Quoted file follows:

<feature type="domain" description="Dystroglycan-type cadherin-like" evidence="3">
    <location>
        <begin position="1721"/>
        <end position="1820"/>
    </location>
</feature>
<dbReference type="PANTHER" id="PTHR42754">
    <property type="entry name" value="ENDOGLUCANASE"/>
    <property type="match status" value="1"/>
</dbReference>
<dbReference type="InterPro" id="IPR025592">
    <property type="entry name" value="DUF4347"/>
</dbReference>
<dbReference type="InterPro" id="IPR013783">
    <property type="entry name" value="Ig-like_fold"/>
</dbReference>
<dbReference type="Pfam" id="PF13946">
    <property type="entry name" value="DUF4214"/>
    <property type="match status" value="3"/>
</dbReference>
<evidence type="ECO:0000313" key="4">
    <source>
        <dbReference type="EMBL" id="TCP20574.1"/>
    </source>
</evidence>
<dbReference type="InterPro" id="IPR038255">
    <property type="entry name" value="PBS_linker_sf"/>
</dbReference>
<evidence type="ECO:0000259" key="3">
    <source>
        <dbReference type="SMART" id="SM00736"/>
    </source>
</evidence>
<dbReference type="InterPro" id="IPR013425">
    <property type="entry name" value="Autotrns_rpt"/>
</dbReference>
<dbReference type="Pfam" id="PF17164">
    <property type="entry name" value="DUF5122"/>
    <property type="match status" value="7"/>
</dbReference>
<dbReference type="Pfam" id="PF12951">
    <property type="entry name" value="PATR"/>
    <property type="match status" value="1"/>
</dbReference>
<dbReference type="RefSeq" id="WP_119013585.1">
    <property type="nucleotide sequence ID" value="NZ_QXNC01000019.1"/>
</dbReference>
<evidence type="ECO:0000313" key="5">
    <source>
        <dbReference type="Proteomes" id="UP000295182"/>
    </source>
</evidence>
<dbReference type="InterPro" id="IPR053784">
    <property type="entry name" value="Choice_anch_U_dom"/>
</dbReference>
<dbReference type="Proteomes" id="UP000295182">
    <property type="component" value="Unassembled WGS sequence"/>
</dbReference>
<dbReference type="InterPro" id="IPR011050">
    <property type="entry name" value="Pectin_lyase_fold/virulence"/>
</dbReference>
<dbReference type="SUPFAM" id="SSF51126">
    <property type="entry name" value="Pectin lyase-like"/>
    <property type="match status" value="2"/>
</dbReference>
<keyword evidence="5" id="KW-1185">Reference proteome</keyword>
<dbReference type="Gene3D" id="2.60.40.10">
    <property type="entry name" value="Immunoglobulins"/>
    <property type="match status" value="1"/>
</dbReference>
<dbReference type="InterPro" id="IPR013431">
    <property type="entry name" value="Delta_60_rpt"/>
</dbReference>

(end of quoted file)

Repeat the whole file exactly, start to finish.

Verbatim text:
<feature type="domain" description="Dystroglycan-type cadherin-like" evidence="3">
    <location>
        <begin position="1721"/>
        <end position="1820"/>
    </location>
</feature>
<dbReference type="PANTHER" id="PTHR42754">
    <property type="entry name" value="ENDOGLUCANASE"/>
    <property type="match status" value="1"/>
</dbReference>
<dbReference type="InterPro" id="IPR025592">
    <property type="entry name" value="DUF4347"/>
</dbReference>
<dbReference type="InterPro" id="IPR013783">
    <property type="entry name" value="Ig-like_fold"/>
</dbReference>
<dbReference type="Pfam" id="PF13946">
    <property type="entry name" value="DUF4214"/>
    <property type="match status" value="3"/>
</dbReference>
<evidence type="ECO:0000313" key="4">
    <source>
        <dbReference type="EMBL" id="TCP20574.1"/>
    </source>
</evidence>
<dbReference type="InterPro" id="IPR038255">
    <property type="entry name" value="PBS_linker_sf"/>
</dbReference>
<evidence type="ECO:0000259" key="3">
    <source>
        <dbReference type="SMART" id="SM00736"/>
    </source>
</evidence>
<dbReference type="InterPro" id="IPR013425">
    <property type="entry name" value="Autotrns_rpt"/>
</dbReference>
<dbReference type="Pfam" id="PF17164">
    <property type="entry name" value="DUF5122"/>
    <property type="match status" value="7"/>
</dbReference>
<dbReference type="Pfam" id="PF12951">
    <property type="entry name" value="PATR"/>
    <property type="match status" value="1"/>
</dbReference>
<dbReference type="RefSeq" id="WP_119013585.1">
    <property type="nucleotide sequence ID" value="NZ_QXNC01000019.1"/>
</dbReference>
<evidence type="ECO:0000313" key="5">
    <source>
        <dbReference type="Proteomes" id="UP000295182"/>
    </source>
</evidence>
<dbReference type="InterPro" id="IPR053784">
    <property type="entry name" value="Choice_anch_U_dom"/>
</dbReference>
<dbReference type="Proteomes" id="UP000295182">
    <property type="component" value="Unassembled WGS sequence"/>
</dbReference>
<dbReference type="InterPro" id="IPR011050">
    <property type="entry name" value="Pectin_lyase_fold/virulence"/>
</dbReference>
<dbReference type="SUPFAM" id="SSF51126">
    <property type="entry name" value="Pectin lyase-like"/>
    <property type="match status" value="2"/>
</dbReference>
<keyword evidence="5" id="KW-1185">Reference proteome</keyword>
<dbReference type="Gene3D" id="2.60.40.10">
    <property type="entry name" value="Immunoglobulins"/>
    <property type="match status" value="1"/>
</dbReference>
<dbReference type="InterPro" id="IPR013431">
    <property type="entry name" value="Delta_60_rpt"/>
</dbReference>